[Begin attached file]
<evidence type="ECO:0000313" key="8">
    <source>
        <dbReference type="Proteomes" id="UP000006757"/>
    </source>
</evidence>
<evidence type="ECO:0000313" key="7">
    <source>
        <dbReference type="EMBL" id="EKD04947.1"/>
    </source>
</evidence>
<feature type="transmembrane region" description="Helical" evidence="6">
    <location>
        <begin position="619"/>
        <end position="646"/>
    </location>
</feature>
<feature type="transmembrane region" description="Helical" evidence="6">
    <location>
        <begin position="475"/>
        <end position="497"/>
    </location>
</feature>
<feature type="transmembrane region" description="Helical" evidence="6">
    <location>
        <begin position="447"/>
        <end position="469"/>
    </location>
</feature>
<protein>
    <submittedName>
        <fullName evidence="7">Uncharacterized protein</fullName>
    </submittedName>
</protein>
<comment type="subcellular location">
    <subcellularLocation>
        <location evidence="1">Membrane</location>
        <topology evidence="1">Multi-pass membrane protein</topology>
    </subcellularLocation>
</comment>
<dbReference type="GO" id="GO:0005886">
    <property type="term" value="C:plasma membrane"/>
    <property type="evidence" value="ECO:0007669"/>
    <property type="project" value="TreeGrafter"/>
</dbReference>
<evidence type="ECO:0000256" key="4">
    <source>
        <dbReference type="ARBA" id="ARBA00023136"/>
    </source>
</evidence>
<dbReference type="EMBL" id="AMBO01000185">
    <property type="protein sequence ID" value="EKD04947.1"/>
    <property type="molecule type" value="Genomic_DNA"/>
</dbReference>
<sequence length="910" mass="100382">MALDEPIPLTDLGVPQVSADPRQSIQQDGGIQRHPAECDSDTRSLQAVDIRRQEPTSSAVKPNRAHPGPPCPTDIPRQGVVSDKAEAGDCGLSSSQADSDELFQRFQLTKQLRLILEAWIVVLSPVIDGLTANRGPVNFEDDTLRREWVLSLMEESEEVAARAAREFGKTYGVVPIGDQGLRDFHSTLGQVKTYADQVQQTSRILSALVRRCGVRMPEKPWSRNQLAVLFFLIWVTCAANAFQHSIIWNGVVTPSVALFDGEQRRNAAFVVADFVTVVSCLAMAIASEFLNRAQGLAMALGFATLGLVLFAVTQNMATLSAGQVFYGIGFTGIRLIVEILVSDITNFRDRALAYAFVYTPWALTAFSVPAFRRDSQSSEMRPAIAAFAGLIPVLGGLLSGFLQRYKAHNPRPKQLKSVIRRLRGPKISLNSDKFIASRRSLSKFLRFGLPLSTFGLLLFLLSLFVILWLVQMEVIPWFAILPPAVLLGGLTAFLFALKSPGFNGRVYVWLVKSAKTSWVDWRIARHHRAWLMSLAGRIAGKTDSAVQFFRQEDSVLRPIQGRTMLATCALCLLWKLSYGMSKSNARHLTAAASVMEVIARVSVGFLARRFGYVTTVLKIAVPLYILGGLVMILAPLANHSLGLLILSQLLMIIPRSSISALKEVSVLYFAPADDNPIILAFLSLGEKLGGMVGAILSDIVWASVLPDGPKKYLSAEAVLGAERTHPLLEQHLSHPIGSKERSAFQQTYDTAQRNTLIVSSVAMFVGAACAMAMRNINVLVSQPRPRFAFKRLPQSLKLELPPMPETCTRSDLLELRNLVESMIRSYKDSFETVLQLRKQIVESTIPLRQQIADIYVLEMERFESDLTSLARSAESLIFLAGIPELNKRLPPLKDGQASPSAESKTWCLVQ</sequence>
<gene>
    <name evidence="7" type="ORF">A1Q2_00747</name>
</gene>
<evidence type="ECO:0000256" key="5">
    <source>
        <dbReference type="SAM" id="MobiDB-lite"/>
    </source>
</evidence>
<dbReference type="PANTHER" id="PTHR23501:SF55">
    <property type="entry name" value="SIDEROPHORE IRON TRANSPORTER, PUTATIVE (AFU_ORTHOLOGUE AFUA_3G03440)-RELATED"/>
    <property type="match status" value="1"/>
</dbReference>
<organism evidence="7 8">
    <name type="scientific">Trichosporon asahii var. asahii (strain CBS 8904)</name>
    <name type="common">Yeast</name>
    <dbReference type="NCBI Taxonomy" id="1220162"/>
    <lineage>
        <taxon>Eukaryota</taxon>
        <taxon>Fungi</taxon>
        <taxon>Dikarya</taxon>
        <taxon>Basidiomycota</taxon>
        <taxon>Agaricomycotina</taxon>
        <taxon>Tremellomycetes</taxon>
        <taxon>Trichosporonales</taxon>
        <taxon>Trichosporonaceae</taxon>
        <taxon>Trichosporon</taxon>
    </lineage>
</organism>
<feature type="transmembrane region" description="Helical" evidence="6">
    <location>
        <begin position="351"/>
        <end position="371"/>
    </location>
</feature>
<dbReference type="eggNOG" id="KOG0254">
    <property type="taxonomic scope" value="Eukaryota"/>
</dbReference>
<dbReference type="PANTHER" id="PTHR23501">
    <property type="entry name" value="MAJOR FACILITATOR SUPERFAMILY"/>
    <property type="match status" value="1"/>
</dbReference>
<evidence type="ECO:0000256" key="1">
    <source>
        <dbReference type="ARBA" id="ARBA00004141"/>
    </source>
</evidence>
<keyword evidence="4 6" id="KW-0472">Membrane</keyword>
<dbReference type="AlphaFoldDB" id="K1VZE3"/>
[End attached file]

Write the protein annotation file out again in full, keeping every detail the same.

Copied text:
<evidence type="ECO:0000313" key="8">
    <source>
        <dbReference type="Proteomes" id="UP000006757"/>
    </source>
</evidence>
<evidence type="ECO:0000313" key="7">
    <source>
        <dbReference type="EMBL" id="EKD04947.1"/>
    </source>
</evidence>
<feature type="transmembrane region" description="Helical" evidence="6">
    <location>
        <begin position="619"/>
        <end position="646"/>
    </location>
</feature>
<feature type="transmembrane region" description="Helical" evidence="6">
    <location>
        <begin position="475"/>
        <end position="497"/>
    </location>
</feature>
<feature type="transmembrane region" description="Helical" evidence="6">
    <location>
        <begin position="447"/>
        <end position="469"/>
    </location>
</feature>
<protein>
    <submittedName>
        <fullName evidence="7">Uncharacterized protein</fullName>
    </submittedName>
</protein>
<comment type="subcellular location">
    <subcellularLocation>
        <location evidence="1">Membrane</location>
        <topology evidence="1">Multi-pass membrane protein</topology>
    </subcellularLocation>
</comment>
<dbReference type="GO" id="GO:0005886">
    <property type="term" value="C:plasma membrane"/>
    <property type="evidence" value="ECO:0007669"/>
    <property type="project" value="TreeGrafter"/>
</dbReference>
<evidence type="ECO:0000256" key="4">
    <source>
        <dbReference type="ARBA" id="ARBA00023136"/>
    </source>
</evidence>
<dbReference type="EMBL" id="AMBO01000185">
    <property type="protein sequence ID" value="EKD04947.1"/>
    <property type="molecule type" value="Genomic_DNA"/>
</dbReference>
<sequence length="910" mass="100382">MALDEPIPLTDLGVPQVSADPRQSIQQDGGIQRHPAECDSDTRSLQAVDIRRQEPTSSAVKPNRAHPGPPCPTDIPRQGVVSDKAEAGDCGLSSSQADSDELFQRFQLTKQLRLILEAWIVVLSPVIDGLTANRGPVNFEDDTLRREWVLSLMEESEEVAARAAREFGKTYGVVPIGDQGLRDFHSTLGQVKTYADQVQQTSRILSALVRRCGVRMPEKPWSRNQLAVLFFLIWVTCAANAFQHSIIWNGVVTPSVALFDGEQRRNAAFVVADFVTVVSCLAMAIASEFLNRAQGLAMALGFATLGLVLFAVTQNMATLSAGQVFYGIGFTGIRLIVEILVSDITNFRDRALAYAFVYTPWALTAFSVPAFRRDSQSSEMRPAIAAFAGLIPVLGGLLSGFLQRYKAHNPRPKQLKSVIRRLRGPKISLNSDKFIASRRSLSKFLRFGLPLSTFGLLLFLLSLFVILWLVQMEVIPWFAILPPAVLLGGLTAFLFALKSPGFNGRVYVWLVKSAKTSWVDWRIARHHRAWLMSLAGRIAGKTDSAVQFFRQEDSVLRPIQGRTMLATCALCLLWKLSYGMSKSNARHLTAAASVMEVIARVSVGFLARRFGYVTTVLKIAVPLYILGGLVMILAPLANHSLGLLILSQLLMIIPRSSISALKEVSVLYFAPADDNPIILAFLSLGEKLGGMVGAILSDIVWASVLPDGPKKYLSAEAVLGAERTHPLLEQHLSHPIGSKERSAFQQTYDTAQRNTLIVSSVAMFVGAACAMAMRNINVLVSQPRPRFAFKRLPQSLKLELPPMPETCTRSDLLELRNLVESMIRSYKDSFETVLQLRKQIVESTIPLRQQIADIYVLEMERFESDLTSLARSAESLIFLAGIPELNKRLPPLKDGQASPSAESKTWCLVQ</sequence>
<gene>
    <name evidence="7" type="ORF">A1Q2_00747</name>
</gene>
<evidence type="ECO:0000256" key="5">
    <source>
        <dbReference type="SAM" id="MobiDB-lite"/>
    </source>
</evidence>
<dbReference type="PANTHER" id="PTHR23501:SF55">
    <property type="entry name" value="SIDEROPHORE IRON TRANSPORTER, PUTATIVE (AFU_ORTHOLOGUE AFUA_3G03440)-RELATED"/>
    <property type="match status" value="1"/>
</dbReference>
<organism evidence="7 8">
    <name type="scientific">Trichosporon asahii var. asahii (strain CBS 8904)</name>
    <name type="common">Yeast</name>
    <dbReference type="NCBI Taxonomy" id="1220162"/>
    <lineage>
        <taxon>Eukaryota</taxon>
        <taxon>Fungi</taxon>
        <taxon>Dikarya</taxon>
        <taxon>Basidiomycota</taxon>
        <taxon>Agaricomycotina</taxon>
        <taxon>Tremellomycetes</taxon>
        <taxon>Trichosporonales</taxon>
        <taxon>Trichosporonaceae</taxon>
        <taxon>Trichosporon</taxon>
    </lineage>
</organism>
<feature type="transmembrane region" description="Helical" evidence="6">
    <location>
        <begin position="351"/>
        <end position="371"/>
    </location>
</feature>
<dbReference type="eggNOG" id="KOG0254">
    <property type="taxonomic scope" value="Eukaryota"/>
</dbReference>
<dbReference type="PANTHER" id="PTHR23501">
    <property type="entry name" value="MAJOR FACILITATOR SUPERFAMILY"/>
    <property type="match status" value="1"/>
</dbReference>
<evidence type="ECO:0000256" key="1">
    <source>
        <dbReference type="ARBA" id="ARBA00004141"/>
    </source>
</evidence>
<keyword evidence="4 6" id="KW-0472">Membrane</keyword>
<dbReference type="AlphaFoldDB" id="K1VZE3"/>